I made a big deal about getting their passport. I treated it like a right of passage. They were graduating from the fifth grade, and they were about to become citizens of the world. I told each of them, "You are an ambassador for your country."
Traveling is one of life's biggest privileges. Adventures and experiences of a lifetime are ripe for the picking on all seven continents and people often ask me how they can give back while they travel. Here are some suggestions.
Critics should unwring their hands because selling ambassadorships is a time-honored tradition that is not going to change. America's representation abroad could be improved, but editorial indignation won't do it.
You don't have to know anything, or have any specific background or training, to be the president's personal representative abroad and conduct foreign policy on behalf of the World's Most Powerful Nation.
In 1996, I was back in South Africa to present my credentials to President Mandela as the U.S. Ambassador. "I have come to exchange my 'free Mandela' sign for my credentials as the United States Ambassador," I said. He loved it.
On this week's episode of "Conversations with Nicholas Kralev," meet the Canadian ambassador to the United States, Gary Doer, a longtime politician who was most recently premier of the province of Manitoba.
A veteran Goldman Sachs & Co. executive and major fundraiser for President Barack Obama has been nominated as the next ambassador to Canada -- the latest in a parade of big-dollar campaign backers slated to represent U.S. interests abroad.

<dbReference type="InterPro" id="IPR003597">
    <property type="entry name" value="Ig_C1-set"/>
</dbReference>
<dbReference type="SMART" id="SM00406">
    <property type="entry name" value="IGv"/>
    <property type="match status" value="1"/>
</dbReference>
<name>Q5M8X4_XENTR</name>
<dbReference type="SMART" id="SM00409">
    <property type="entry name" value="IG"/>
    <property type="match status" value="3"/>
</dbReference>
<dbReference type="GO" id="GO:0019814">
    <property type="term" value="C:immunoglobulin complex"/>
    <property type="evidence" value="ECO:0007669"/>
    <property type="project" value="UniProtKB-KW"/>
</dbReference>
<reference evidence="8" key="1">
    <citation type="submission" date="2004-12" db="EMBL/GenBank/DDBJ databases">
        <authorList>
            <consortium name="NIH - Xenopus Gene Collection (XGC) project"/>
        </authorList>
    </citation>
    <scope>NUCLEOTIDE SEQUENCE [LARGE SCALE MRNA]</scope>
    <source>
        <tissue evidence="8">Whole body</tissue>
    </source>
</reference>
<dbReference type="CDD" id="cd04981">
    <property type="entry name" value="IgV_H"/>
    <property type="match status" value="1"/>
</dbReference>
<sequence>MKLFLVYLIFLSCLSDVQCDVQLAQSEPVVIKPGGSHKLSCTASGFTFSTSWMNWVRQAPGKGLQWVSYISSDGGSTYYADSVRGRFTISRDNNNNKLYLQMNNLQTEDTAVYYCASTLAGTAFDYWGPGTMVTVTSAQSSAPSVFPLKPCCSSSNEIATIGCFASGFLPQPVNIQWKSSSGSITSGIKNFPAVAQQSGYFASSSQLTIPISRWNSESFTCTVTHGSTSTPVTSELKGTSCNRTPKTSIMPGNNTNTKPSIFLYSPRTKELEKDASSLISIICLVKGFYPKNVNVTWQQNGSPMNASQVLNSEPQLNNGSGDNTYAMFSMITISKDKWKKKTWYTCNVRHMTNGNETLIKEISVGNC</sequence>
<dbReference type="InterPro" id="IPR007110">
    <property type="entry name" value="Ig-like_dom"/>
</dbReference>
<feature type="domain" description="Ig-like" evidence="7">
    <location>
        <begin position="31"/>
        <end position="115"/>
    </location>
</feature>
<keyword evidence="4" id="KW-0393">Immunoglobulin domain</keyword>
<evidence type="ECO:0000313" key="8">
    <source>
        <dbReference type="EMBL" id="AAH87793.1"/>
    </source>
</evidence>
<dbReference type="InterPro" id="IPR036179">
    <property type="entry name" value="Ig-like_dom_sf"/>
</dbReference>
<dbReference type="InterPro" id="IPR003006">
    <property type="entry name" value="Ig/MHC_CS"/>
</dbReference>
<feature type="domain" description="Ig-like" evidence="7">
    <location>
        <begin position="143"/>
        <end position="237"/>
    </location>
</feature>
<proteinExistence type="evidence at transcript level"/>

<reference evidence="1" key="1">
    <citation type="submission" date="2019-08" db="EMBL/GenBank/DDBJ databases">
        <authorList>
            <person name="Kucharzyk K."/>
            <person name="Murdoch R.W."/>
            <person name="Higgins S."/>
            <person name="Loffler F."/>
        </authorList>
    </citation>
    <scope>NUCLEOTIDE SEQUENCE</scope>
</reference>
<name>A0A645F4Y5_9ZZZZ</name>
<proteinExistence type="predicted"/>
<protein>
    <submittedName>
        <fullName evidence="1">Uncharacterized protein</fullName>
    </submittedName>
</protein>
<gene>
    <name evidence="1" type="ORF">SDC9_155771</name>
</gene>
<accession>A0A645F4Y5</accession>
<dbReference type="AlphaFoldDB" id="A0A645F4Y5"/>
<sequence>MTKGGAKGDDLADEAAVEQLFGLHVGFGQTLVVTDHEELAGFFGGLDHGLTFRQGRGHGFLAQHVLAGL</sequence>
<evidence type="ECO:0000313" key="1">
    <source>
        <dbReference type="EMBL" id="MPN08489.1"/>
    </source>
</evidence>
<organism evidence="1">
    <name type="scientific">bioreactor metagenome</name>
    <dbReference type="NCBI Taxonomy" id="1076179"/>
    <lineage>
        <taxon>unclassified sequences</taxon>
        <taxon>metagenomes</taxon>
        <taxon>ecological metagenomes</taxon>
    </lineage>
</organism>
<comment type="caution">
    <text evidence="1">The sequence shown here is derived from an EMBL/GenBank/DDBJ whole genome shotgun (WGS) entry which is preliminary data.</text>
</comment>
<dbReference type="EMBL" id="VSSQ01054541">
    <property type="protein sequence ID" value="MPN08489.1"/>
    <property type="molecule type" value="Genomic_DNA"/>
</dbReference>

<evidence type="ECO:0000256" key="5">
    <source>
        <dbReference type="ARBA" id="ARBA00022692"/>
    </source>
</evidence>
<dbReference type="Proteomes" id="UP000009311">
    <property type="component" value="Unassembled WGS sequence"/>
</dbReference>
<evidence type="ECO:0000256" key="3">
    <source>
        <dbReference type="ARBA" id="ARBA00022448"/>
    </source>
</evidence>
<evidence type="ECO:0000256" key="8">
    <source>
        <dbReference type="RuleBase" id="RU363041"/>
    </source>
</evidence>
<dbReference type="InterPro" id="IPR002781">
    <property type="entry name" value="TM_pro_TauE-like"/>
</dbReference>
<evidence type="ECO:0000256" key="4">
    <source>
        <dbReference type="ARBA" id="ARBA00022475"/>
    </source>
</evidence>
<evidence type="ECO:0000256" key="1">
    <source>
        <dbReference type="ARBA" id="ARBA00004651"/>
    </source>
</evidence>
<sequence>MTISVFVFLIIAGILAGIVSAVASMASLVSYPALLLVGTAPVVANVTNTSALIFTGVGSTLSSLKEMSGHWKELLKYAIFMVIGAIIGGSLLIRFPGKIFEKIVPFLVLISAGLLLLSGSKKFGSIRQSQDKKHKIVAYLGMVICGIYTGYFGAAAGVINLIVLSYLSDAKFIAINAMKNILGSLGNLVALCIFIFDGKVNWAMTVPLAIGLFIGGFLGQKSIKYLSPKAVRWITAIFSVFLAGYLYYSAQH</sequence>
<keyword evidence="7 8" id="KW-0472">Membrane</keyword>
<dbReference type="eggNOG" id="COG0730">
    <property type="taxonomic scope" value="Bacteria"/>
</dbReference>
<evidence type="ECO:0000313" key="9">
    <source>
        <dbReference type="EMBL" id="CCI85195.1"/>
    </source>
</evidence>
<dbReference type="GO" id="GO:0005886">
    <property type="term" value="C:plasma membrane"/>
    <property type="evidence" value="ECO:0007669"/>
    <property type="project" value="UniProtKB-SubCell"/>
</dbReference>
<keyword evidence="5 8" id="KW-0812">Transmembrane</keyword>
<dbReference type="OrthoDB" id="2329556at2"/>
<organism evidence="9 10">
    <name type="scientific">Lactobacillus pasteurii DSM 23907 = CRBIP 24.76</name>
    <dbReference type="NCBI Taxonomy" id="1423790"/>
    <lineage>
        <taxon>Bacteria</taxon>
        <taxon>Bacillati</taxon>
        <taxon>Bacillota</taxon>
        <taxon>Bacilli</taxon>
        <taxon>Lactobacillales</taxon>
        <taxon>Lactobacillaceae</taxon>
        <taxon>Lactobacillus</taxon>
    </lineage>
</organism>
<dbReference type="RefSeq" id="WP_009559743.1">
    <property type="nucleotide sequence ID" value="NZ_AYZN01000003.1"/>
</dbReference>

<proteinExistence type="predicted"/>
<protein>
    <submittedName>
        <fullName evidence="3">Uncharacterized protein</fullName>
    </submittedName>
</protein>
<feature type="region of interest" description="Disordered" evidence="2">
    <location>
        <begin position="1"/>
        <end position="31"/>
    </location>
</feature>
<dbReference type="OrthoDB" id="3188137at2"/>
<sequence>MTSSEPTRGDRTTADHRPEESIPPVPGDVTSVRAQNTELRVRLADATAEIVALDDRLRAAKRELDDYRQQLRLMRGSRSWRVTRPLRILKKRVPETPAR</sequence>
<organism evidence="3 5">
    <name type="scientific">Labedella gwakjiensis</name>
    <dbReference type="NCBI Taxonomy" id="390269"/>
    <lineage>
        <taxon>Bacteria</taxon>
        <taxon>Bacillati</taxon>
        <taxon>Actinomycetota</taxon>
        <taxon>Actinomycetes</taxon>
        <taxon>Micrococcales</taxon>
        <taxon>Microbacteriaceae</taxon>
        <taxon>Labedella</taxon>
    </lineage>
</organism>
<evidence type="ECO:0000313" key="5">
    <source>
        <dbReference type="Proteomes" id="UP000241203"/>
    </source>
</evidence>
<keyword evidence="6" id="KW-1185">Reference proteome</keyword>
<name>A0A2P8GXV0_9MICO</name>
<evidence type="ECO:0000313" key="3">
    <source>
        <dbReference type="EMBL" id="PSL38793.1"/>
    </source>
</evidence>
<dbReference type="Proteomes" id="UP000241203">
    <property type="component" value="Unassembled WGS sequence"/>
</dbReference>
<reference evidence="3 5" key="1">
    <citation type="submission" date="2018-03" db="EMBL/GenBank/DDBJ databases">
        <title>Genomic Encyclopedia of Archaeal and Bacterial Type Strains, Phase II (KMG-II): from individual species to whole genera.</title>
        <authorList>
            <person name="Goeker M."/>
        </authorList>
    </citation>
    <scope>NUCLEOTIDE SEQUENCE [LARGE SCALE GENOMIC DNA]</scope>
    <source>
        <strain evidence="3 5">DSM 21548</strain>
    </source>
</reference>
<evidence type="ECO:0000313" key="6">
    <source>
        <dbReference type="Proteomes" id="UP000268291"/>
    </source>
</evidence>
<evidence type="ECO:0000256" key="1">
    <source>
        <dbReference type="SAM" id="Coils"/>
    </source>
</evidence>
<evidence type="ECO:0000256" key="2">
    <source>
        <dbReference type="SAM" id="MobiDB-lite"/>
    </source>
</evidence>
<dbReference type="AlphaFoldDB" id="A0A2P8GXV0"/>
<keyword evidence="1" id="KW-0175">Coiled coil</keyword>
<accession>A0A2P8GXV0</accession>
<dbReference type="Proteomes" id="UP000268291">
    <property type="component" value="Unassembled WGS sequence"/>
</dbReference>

When Caroline Kennedy goes before the Senate for her confirmation hearings to become the U.S. Ambassador to Japan, she could surprise everyone by showing an appreciation for Japan's single most important issue -- its aging population.
Aside from the lack of language skills, Kennedy is a much better choice than most campaign bundlers who get plush ambassadorial posts for no other reason than having fundraised for the winning presidential candidate.
Diplomacy today is about much more than just being "the face" of the United States to the host country or about throwing and attending parties. There is no evidence that Anna Wintour would be good at that.
What we say, do, and eat has global implications, and on these three major security frontiers we must do better: religious, food and climate security. Each of us has a role to play, and each of us is capable of making a difference.
To continue on our current foreign policy course means more dead soldiers, more dead Foreign Service personnel, and more wasted resources. The rest of the world is willing to shed blood. It shouldn't be ours.